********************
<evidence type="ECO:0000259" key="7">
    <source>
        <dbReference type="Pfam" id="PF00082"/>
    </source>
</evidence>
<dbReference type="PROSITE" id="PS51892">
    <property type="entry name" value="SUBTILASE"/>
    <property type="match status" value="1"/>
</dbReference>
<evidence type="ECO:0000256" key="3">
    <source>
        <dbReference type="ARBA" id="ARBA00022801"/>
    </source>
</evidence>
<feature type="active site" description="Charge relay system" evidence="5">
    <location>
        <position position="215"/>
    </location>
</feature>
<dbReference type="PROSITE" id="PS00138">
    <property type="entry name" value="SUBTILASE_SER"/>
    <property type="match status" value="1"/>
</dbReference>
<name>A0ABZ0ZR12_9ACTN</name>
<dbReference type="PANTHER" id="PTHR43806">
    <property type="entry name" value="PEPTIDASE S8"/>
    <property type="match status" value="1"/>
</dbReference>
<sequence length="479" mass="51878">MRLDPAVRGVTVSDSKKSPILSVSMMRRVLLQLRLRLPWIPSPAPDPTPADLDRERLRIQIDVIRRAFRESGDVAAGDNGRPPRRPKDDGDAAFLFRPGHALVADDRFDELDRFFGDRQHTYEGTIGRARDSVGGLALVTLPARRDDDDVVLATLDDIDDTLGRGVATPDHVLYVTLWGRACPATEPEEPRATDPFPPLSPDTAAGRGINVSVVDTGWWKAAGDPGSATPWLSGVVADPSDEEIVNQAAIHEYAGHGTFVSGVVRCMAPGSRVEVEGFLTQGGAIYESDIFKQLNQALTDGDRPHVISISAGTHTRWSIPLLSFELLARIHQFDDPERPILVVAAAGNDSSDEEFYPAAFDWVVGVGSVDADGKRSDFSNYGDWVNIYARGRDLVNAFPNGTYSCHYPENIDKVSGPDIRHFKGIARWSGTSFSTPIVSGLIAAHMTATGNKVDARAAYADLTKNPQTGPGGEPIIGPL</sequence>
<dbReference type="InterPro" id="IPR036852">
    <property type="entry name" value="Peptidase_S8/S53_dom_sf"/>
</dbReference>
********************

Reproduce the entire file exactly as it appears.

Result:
<evidence type="ECO:0000259" key="7">
    <source>
        <dbReference type="Pfam" id="PF00082"/>
    </source>
</evidence>
<dbReference type="PROSITE" id="PS51892">
    <property type="entry name" value="SUBTILASE"/>
    <property type="match status" value="1"/>
</dbReference>
<evidence type="ECO:0000256" key="3">
    <source>
        <dbReference type="ARBA" id="ARBA00022801"/>
    </source>
</evidence>
<feature type="active site" description="Charge relay system" evidence="5">
    <location>
        <position position="215"/>
    </location>
</feature>
<dbReference type="PROSITE" id="PS00138">
    <property type="entry name" value="SUBTILASE_SER"/>
    <property type="match status" value="1"/>
</dbReference>
<name>A0ABZ0ZR12_9ACTN</name>
<dbReference type="PANTHER" id="PTHR43806">
    <property type="entry name" value="PEPTIDASE S8"/>
    <property type="match status" value="1"/>
</dbReference>
<sequence length="479" mass="51878">MRLDPAVRGVTVSDSKKSPILSVSMMRRVLLQLRLRLPWIPSPAPDPTPADLDRERLRIQIDVIRRAFRESGDVAAGDNGRPPRRPKDDGDAAFLFRPGHALVADDRFDELDRFFGDRQHTYEGTIGRARDSVGGLALVTLPARRDDDDVVLATLDDIDDTLGRGVATPDHVLYVTLWGRACPATEPEEPRATDPFPPLSPDTAAGRGINVSVVDTGWWKAAGDPGSATPWLSGVVADPSDEEIVNQAAIHEYAGHGTFVSGVVRCMAPGSRVEVEGFLTQGGAIYESDIFKQLNQALTDGDRPHVISISAGTHTRWSIPLLSFELLARIHQFDDPERPILVVAAAGNDSSDEEFYPAAFDWVVGVGSVDADGKRSDFSNYGDWVNIYARGRDLVNAFPNGTYSCHYPENIDKVSGPDIRHFKGIARWSGTSFSTPIVSGLIAAHMTATGNKVDARAAYADLTKNPQTGPGGEPIIGPL</sequence>
<dbReference type="InterPro" id="IPR036852">
    <property type="entry name" value="Peptidase_S8/S53_dom_sf"/>
</dbReference>